Spring bloomed with a whole pile of new anime to watch and as usual, more than a few of these are returning franchises with spin-offs, sequels, and reboots a plenty to be found in the line up (of course there’s plenty of new titles as well to be found across the various streaming services). However, when I was reading various first impressions I just kept wondering if some of these premieres would have gone so well without the brand recognition behind them.

There’s no doubt at all that brand recognition is having an influence. Prior to the season beginning, some of the most talked about anime were the returning shows such as My Hero Academia. A week into the Spring season and if you sort the titles on MAL by score, of the top 5 Spring anime, 4 of them are returning franchises. And while there’s nothing wrong with people being excited that a franchise they love has come back, I have to wonder whether there were some other first episodes that maybe did a better job of setting up the season that were overlooked due to the power of some of these brand titles.

MAL - Spring.JPG

So let’s take a look at some of these first episodes and what they did and didn’t do. I’m going to look at My Hero Academia, Tokyo Ghoul: Re, and SAO Alternative: GGO. I’d look at Steins;Gate Zero but I’m honestly still trying to figure out whether it actually was a good start to the season or not. Keep in mind, I’m not bashing these shows. All of them have ended up my watch list and I anticipate varying levels of enjoyment from all of them, and some of them have actually delivered slightly better in their follow up episode, but I’m just going to focus on the first impressions we had of these returns. However, I’m aware that if I’d watched these first episodes cold, as an introduction to a series, there were some definite issues that lesser known titles would never have gotten away with.

My Hero Academia Season 3

With the exception of the opening song, which some viewers quite liked but for me just fell completely flat and kind of set the tone for the episode, My Hero Academia returned with its usual excellent production values including great animation and a vibrant colour palette that makes the whole thing just easy on the eyes. MHA is always a high energy and really engaging watch, even when very little is happening and this first episode was not an exception. So for those already hooked on the series and those who had waited with held breath for the return of their favourite class of super heroes, realistically it makes sense that the anime can get away with not doing much.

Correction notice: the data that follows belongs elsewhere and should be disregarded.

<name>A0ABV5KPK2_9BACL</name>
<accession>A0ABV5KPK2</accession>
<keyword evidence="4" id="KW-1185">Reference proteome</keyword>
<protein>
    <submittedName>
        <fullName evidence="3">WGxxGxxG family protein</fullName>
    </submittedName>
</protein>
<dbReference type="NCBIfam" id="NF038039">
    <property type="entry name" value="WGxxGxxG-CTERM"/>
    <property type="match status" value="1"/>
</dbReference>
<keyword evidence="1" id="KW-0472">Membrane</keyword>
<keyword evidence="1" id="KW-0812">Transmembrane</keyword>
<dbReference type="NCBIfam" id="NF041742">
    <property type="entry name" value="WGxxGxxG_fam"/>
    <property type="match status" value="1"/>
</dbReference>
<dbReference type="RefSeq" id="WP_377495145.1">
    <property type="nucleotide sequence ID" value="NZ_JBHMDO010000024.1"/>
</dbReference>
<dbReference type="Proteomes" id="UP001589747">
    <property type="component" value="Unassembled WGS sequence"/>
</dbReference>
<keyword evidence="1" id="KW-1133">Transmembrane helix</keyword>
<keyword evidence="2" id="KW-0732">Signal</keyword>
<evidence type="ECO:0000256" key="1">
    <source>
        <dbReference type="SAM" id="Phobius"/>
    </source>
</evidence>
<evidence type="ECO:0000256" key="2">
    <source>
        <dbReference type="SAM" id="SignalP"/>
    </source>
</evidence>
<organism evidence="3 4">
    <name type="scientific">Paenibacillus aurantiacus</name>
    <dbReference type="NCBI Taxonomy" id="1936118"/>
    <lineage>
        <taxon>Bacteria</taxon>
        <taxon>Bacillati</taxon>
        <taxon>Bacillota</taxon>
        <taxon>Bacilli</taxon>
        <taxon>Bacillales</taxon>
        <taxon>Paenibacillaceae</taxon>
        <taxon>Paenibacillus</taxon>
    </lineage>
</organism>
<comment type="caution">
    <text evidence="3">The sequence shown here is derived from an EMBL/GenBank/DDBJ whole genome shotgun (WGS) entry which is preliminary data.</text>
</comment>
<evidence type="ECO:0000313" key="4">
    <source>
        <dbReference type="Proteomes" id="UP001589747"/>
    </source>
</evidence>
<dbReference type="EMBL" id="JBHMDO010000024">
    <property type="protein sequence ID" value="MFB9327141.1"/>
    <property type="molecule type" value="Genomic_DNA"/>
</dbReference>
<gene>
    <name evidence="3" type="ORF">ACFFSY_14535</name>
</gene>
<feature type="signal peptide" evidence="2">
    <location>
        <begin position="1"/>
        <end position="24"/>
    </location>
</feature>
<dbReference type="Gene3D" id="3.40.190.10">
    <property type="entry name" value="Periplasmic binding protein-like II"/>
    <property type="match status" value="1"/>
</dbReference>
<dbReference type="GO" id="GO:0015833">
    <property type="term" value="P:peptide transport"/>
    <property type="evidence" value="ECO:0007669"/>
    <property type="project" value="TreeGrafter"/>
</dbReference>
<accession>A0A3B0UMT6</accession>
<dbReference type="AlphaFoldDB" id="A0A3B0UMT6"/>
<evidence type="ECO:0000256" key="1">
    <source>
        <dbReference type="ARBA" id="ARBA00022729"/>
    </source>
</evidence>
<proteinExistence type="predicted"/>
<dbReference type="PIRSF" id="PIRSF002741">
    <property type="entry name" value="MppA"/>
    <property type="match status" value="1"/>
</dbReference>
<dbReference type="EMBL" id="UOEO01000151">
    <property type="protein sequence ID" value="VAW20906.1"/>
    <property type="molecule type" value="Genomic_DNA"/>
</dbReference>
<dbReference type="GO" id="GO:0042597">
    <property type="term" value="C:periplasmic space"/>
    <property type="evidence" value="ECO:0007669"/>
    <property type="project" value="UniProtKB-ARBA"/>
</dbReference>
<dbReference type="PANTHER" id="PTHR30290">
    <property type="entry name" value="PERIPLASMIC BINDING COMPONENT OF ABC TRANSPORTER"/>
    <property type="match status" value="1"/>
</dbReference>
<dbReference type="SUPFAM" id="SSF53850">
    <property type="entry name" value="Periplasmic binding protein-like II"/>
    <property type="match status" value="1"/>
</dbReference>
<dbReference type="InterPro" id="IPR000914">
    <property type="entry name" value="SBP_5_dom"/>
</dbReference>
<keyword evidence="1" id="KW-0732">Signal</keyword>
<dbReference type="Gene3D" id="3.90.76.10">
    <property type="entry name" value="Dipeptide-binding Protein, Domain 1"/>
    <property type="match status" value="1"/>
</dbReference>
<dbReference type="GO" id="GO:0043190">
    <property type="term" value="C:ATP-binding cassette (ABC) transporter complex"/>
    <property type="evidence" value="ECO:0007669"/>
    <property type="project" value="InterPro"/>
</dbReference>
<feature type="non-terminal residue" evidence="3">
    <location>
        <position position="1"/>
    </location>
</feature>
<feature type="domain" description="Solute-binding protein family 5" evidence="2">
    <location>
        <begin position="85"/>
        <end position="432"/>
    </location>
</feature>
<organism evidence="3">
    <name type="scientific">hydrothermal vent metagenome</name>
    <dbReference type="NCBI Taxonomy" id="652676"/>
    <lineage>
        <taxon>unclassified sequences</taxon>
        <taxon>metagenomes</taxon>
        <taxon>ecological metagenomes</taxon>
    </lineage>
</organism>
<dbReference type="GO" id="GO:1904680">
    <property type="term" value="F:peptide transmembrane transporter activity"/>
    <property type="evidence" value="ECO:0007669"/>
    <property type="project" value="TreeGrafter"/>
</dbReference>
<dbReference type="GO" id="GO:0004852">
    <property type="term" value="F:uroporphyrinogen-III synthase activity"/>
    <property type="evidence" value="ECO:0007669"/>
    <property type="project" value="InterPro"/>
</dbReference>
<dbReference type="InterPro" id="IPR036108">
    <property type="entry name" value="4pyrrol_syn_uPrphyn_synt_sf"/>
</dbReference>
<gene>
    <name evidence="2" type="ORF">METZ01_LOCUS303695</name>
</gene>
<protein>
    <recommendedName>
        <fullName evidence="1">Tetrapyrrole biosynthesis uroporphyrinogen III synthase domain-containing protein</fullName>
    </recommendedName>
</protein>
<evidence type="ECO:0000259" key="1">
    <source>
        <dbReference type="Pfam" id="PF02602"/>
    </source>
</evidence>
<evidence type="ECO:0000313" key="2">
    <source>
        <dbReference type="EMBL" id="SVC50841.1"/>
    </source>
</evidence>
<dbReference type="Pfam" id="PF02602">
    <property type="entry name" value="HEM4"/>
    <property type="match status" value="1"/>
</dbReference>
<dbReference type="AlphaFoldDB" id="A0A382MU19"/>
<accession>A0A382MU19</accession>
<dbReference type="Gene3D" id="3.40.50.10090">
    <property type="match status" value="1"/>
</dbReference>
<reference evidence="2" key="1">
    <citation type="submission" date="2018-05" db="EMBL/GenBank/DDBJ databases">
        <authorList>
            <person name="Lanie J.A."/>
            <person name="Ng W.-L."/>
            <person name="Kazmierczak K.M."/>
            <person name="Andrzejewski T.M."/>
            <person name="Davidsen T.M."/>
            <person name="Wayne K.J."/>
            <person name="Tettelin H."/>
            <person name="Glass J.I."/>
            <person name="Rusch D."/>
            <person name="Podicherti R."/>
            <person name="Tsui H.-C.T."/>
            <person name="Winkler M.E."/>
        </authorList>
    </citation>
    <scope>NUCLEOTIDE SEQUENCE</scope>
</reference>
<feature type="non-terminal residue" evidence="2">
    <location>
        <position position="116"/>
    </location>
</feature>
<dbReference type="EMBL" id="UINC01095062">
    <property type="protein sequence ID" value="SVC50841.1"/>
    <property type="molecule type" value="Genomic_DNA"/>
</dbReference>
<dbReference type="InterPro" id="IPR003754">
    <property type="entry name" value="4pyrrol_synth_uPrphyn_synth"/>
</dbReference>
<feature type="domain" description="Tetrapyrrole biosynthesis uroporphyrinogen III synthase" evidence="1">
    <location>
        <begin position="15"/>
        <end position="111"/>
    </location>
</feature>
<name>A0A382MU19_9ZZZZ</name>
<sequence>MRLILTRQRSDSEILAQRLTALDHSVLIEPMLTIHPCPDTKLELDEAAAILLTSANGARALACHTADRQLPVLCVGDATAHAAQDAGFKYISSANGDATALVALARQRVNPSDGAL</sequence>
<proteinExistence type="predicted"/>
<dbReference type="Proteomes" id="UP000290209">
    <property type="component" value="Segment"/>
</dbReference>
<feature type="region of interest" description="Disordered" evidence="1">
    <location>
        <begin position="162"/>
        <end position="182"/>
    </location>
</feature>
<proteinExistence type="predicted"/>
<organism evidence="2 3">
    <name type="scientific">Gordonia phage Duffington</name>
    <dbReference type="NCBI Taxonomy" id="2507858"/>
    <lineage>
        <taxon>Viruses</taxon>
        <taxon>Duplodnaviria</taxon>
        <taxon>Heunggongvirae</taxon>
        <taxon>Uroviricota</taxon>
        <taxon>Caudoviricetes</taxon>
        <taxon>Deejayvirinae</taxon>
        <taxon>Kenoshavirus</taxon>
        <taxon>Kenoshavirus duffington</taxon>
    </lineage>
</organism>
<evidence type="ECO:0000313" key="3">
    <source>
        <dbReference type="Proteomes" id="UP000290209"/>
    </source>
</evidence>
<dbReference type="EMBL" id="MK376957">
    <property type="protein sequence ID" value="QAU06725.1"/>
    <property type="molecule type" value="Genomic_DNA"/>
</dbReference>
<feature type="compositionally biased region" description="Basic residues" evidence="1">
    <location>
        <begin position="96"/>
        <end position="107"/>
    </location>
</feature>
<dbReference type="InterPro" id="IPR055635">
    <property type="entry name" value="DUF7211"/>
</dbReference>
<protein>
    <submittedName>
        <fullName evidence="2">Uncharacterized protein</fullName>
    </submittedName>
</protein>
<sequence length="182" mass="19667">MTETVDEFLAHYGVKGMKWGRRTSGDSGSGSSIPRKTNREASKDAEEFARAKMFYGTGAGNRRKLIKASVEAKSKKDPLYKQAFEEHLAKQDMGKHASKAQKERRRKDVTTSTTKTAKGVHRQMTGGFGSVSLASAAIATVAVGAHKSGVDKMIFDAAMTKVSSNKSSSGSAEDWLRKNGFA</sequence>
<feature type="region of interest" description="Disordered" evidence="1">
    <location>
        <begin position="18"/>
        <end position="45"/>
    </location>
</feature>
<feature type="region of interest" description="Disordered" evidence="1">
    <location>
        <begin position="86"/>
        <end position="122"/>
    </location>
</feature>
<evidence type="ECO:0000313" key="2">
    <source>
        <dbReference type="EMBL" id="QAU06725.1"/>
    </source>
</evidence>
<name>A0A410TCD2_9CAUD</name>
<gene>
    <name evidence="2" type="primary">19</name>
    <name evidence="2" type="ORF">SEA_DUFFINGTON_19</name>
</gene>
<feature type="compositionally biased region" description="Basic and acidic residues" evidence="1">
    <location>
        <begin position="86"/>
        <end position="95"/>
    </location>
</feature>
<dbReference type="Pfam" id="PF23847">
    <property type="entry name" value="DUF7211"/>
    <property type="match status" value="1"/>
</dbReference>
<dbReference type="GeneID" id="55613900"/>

hero academia 3 three

But think about it. How many anime would get away with an almost entirely flash-back filled first episode with some minor filler story-line connecting the recap? No doubt this was high quality filler. There were some amusing antics, some reasonable character moments, and if you just wanted to re-engage with the cast it certainly succeeded. It even managed to hint at a direction for the upcoming season, though kept its cards fairly close to the chest so the specifics of what the season will focus on were still pretty much a mystery. But high quality filler is still filler and recaps are always best done as ‘specials’ rather than legitimate parts of the season. And episode 1? Really?

Couldn’t they have taken a page from Kimi ni Todoke and had an episode 0 for the season where we had the recap, if a recap was in fact needed?  The other excuses for recap episodes where the team have fallen behind don’t hold water when it is episode 1. This was planned recap. I know I’m letting my bias show here, but I just felt that after months of waiting for a new season this show needed to do more than this. Fans of the franchise don’t need a class roll call to remember the cast and newcomers won’t be jumping in at season three so this essentially served no viewers’ purpose.


I’d have to compare this episode of My Hero Academia to the first episode of Lostorage Conflated WIXOSS. Also a returning franchise and also running a fairly recap heavy first episode, WIXOSS managed to do a lot more in its twenty minutes than MHA. For instance, some of the flash-backs were actually new sequences that gave us additional information on events that had happened during the last round of card games. Also, the sequences in-between recollections and exposition of past events set up a very clear direction and conflict for the coming season. While I didn’t really need the reminders of what had happened prior in this anime either, I felt it was far better integrated into a new plot and the episode as a whole just felt more meaningful. Not as fun, but then again an anime about a magical card game that essentially plunges all its players into misery isn’t exactly aiming to be high energy fun.

Tokyo Ghoul: Re

Alright, again we had a well produced episode that showed off some quite decent animation as well as the general dark tones we expect from Tokyo Ghoul. We also meet the new characters, set up a current conflict, get hints of political tensions within the organisation, and at the end of the episode get a strong hint of the character drama to come. All and all, a pretty decent first episode.